Key Points regarding Microservices that bear repeating

Keep it simple as possible: First off,  and I am very guilty of this… let’s not go overboard on this. Keep your microservice light.  I’ve probably blown this tenant with the sketch I drew above. See I’m guilty of it. Ask yourself, do you really need to utilize a utility function within your microservice or can this be delighted to the consumer. For example do you need to log all interactions or can you simply provide the call with what is needed for them to do this? Do you really need to maintain a persistence store?

Event Enabled: Keep in mind you may want to strongly consider, as a key utility service, an event management infrastructure or queuing system. That way you can simply ship information to that service and let it take care of the details. It helps you to minimize the number of utilities you are dependent on.  Think the “post office”.

How the Utility Infrastructure is Delivered

Back to the “Utility Infrastructure”.   Ok, stupid name. I’m going to call it the “Cloud Platform” because that’s what it is.  A comprehensive set of services provided to designers and developers to craft the solutions required. These utility services come in several forms. You  can think of them as different “access points in you home”.   Think about it:  you have electric power plugs,  phone jacks ( remember those ?) , speaker ports,  plumbing faucets,  wireless hotspots,  Mobile/cell access, etc… . Each of these provide access to specific services.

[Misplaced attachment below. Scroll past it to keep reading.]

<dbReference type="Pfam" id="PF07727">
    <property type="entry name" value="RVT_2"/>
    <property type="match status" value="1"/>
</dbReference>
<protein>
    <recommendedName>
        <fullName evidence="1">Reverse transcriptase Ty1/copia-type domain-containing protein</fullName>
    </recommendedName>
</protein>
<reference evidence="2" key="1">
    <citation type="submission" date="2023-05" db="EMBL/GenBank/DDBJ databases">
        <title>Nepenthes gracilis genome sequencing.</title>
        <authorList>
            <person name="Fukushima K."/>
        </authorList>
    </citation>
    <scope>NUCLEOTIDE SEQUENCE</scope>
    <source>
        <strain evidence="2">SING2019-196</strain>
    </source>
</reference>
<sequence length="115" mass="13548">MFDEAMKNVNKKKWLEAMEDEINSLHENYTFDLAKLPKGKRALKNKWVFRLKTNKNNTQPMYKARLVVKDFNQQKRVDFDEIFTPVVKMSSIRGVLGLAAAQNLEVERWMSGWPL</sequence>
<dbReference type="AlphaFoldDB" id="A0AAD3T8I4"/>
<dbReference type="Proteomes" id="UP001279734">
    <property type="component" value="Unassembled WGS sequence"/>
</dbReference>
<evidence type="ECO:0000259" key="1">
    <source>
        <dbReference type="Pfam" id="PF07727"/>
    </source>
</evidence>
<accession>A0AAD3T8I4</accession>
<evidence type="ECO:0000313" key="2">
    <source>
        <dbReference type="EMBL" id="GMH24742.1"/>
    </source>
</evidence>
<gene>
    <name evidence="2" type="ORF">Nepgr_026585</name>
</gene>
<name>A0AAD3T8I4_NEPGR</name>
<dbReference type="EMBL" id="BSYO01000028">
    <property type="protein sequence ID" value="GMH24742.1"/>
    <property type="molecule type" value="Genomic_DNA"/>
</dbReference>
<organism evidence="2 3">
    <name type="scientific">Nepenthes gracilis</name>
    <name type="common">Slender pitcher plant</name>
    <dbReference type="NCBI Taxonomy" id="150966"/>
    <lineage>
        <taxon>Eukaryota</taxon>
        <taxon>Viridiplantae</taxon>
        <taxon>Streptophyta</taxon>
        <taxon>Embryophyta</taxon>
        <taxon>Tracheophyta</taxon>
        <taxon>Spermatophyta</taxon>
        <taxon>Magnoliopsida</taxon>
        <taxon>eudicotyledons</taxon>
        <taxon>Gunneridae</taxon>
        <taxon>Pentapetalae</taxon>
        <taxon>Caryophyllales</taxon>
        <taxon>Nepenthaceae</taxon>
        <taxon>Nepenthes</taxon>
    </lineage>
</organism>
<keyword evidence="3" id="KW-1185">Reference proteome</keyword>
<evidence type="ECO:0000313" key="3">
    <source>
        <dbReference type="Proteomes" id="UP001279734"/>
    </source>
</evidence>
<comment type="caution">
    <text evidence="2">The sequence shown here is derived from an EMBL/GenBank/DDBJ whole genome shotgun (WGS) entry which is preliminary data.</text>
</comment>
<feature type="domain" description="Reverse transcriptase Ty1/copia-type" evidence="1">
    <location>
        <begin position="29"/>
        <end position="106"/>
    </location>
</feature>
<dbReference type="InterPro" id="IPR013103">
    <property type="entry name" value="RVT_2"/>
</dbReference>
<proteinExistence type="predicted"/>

The same holds true for microservices.  If you put yourself in the place of a microservice you may find that you need these services, but you really don’t care how they are implemented. You just want access to them.

The difference here is that when looking at a Cloud Platform, the services may range from IaaS services ( getVirtualServer,  createNetwork) to deployContainer, to createCache, to validateSecurityProfile.  I think you get the picture. In essence the utility provides services to:

  • help test, validate, deploy a microservice
  • configuration, management, and monitor micro services
  • keep the environment up date, track SLAs
  • store information, transform data… the “Supporting Services”
  • create the specific compute, storage, network infrastructure your running on.